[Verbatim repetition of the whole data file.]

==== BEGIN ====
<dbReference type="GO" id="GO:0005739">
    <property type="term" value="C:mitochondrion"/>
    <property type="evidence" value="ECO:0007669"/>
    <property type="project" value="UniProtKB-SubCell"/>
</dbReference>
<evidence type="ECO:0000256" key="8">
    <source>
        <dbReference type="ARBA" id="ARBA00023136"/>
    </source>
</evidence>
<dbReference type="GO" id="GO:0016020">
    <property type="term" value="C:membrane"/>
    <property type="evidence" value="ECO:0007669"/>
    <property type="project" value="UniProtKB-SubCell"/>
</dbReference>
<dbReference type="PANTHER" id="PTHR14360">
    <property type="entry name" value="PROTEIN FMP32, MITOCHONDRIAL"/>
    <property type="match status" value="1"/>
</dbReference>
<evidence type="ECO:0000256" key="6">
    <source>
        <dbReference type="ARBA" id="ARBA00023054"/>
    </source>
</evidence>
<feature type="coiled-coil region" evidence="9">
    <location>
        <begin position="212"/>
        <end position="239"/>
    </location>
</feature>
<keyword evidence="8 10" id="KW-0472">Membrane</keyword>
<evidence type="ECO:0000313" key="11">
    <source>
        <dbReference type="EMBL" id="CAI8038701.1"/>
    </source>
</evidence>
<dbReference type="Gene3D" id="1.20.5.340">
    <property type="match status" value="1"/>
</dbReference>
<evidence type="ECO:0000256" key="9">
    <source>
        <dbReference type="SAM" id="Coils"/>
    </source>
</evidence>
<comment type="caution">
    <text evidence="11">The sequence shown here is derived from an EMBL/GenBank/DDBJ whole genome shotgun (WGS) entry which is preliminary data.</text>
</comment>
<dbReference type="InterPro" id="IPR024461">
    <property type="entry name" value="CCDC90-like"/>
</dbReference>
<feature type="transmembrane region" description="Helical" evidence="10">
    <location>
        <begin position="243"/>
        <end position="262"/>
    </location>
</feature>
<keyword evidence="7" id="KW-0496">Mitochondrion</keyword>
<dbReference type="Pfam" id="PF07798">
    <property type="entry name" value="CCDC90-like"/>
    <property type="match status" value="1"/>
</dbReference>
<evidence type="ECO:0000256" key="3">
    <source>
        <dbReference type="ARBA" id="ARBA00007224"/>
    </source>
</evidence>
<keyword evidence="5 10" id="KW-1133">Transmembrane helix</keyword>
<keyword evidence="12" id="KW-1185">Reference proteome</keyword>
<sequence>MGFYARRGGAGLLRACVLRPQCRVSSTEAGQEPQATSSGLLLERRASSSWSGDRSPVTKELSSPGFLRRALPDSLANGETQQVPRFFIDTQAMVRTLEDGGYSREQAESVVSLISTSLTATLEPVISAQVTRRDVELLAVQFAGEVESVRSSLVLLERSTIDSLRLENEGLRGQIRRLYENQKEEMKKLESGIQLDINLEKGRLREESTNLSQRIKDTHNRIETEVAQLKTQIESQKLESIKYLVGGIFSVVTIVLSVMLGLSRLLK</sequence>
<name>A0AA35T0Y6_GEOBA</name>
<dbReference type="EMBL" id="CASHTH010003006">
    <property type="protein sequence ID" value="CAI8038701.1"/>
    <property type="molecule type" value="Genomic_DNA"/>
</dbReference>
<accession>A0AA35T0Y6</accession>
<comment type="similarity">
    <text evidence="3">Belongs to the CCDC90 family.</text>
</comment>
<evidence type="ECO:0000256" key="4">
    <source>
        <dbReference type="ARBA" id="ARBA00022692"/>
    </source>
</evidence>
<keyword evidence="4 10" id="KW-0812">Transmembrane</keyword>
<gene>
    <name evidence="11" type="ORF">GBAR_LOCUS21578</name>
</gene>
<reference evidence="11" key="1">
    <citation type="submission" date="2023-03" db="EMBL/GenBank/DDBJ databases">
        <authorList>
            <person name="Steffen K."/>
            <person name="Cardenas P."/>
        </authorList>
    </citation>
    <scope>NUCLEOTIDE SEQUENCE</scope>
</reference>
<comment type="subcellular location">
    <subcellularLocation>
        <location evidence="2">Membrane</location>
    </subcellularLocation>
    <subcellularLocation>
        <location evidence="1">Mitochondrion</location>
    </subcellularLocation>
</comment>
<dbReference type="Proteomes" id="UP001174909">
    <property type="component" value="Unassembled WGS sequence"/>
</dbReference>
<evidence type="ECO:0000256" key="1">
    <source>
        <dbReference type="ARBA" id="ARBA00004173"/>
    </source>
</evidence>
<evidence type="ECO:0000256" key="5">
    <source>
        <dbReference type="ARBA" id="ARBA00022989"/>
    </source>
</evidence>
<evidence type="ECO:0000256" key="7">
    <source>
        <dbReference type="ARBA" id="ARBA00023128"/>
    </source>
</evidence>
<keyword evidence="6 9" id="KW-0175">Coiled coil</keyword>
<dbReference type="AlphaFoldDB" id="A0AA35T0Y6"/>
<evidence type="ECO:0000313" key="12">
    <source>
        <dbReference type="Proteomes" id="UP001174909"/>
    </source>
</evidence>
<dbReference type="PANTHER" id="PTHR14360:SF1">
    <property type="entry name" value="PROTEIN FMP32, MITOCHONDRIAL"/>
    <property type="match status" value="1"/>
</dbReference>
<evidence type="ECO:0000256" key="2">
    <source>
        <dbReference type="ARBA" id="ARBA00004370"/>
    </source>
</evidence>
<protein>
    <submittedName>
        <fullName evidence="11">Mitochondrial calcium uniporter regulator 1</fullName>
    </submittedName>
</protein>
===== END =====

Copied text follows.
<dbReference type="GO" id="GO:0005739">
    <property type="term" value="C:mitochondrion"/>
    <property type="evidence" value="ECO:0007669"/>
    <property type="project" value="UniProtKB-SubCell"/>
</dbReference>
<evidence type="ECO:0000256" key="8">
    <source>
        <dbReference type="ARBA" id="ARBA00023136"/>
    </source>
</evidence>
<dbReference type="GO" id="GO:0016020">
    <property type="term" value="C:membrane"/>
    <property type="evidence" value="ECO:0007669"/>
    <property type="project" value="UniProtKB-SubCell"/>
</dbReference>
<dbReference type="PANTHER" id="PTHR14360">
    <property type="entry name" value="PROTEIN FMP32, MITOCHONDRIAL"/>
    <property type="match status" value="1"/>
</dbReference>
<evidence type="ECO:0000256" key="6">
    <source>
        <dbReference type="ARBA" id="ARBA00023054"/>
    </source>
</evidence>
<feature type="coiled-coil region" evidence="9">
    <location>
        <begin position="212"/>
        <end position="239"/>
    </location>
</feature>
<keyword evidence="8 10" id="KW-0472">Membrane</keyword>
<evidence type="ECO:0000313" key="11">
    <source>
        <dbReference type="EMBL" id="CAI8038701.1"/>
    </source>
</evidence>
<dbReference type="Gene3D" id="1.20.5.340">
    <property type="match status" value="1"/>
</dbReference>
<evidence type="ECO:0000256" key="9">
    <source>
        <dbReference type="SAM" id="Coils"/>
    </source>
</evidence>
<comment type="caution">
    <text evidence="11">The sequence shown here is derived from an EMBL/GenBank/DDBJ whole genome shotgun (WGS) entry which is preliminary data.</text>
</comment>
<dbReference type="InterPro" id="IPR024461">
    <property type="entry name" value="CCDC90-like"/>
</dbReference>
<feature type="transmembrane region" description="Helical" evidence="10">
    <location>
        <begin position="243"/>
        <end position="262"/>
    </location>
</feature>
<keyword evidence="7" id="KW-0496">Mitochondrion</keyword>
<dbReference type="Pfam" id="PF07798">
    <property type="entry name" value="CCDC90-like"/>
    <property type="match status" value="1"/>
</dbReference>
<evidence type="ECO:0000256" key="3">
    <source>
        <dbReference type="ARBA" id="ARBA00007224"/>
    </source>
</evidence>
<keyword evidence="5 10" id="KW-1133">Transmembrane helix</keyword>
<keyword evidence="12" id="KW-1185">Reference proteome</keyword>
<sequence>MGFYARRGGAGLLRACVLRPQCRVSSTEAGQEPQATSSGLLLERRASSSWSGDRSPVTKELSSPGFLRRALPDSLANGETQQVPRFFIDTQAMVRTLEDGGYSREQAESVVSLISTSLTATLEPVISAQVTRRDVELLAVQFAGEVESVRSSLVLLERSTIDSLRLENEGLRGQIRRLYENQKEEMKKLESGIQLDINLEKGRLREESTNLSQRIKDTHNRIETEVAQLKTQIESQKLESIKYLVGGIFSVVTIVLSVMLGLSRLLK</sequence>
<name>A0AA35T0Y6_GEOBA</name>
<dbReference type="EMBL" id="CASHTH010003006">
    <property type="protein sequence ID" value="CAI8038701.1"/>
    <property type="molecule type" value="Genomic_DNA"/>
</dbReference>
<accession>A0AA35T0Y6</accession>
<comment type="similarity">
    <text evidence="3">Belongs to the CCDC90 family.</text>
</comment>
<evidence type="ECO:0000256" key="4">
    <source>
        <dbReference type="ARBA" id="ARBA00022692"/>
    </source>
</evidence>
<keyword evidence="4 10" id="KW-0812">Transmembrane</keyword>
<gene>
    <name evidence="11" type="ORF">GBAR_LOCUS21578</name>
</gene>
<reference evidence="11" key="1">
    <citation type="submission" date="2023-03" db="EMBL/GenBank/DDBJ databases">
        <authorList>
            <person name="Steffen K."/>
            <person name="Cardenas P."/>
        </authorList>
    </citation>
    <scope>NUCLEOTIDE SEQUENCE</scope>
</reference>
<comment type="subcellular location">
    <subcellularLocation>
        <location evidence="2">Membrane</location>
    </subcellularLocation>
    <subcellularLocation>
        <location evidence="1">Mitochondrion</location>
    </subcellularLocation>
</comment>
<dbReference type="Proteomes" id="UP001174909">
    <property type="component" value="Unassembled WGS sequence"/>
</dbReference>
<evidence type="ECO:0000256" key="1">
    <source>
        <dbReference type="ARBA" id="ARBA00004173"/>
    </source>
</evidence>
<evidence type="ECO:0000256" key="5">
    <source>
        <dbReference type="ARBA" id="ARBA00022989"/>
    </source>
</evidence>
<evidence type="ECO:0000256" key="7">
    <source>
        <dbReference type="ARBA" id="ARBA00023128"/>
    </source>
</evidence>
<keyword evidence="6 9" id="KW-0175">Coiled coil</keyword>
<dbReference type="AlphaFoldDB" id="A0AA35T0Y6"/>
<evidence type="ECO:0000313" key="12">
    <source>
        <dbReference type="Proteomes" id="UP001174909"/>
    </source>
</evidence>
<dbReference type="PANTHER" id="PTHR14360:SF1">
    <property type="entry name" value="PROTEIN FMP32, MITOCHONDRIAL"/>
    <property type="match status" value="1"/>
</dbReference>
<evidence type="ECO:0000256" key="2">
    <source>
        <dbReference type="ARBA" id="ARBA00004370"/>
    </source>
</evidence>
<protein>
    <submittedName>
        <fullName evidence="11">Mitochondrial calcium uniporter regulator 1</fullName>
    </submittedName>
</protein>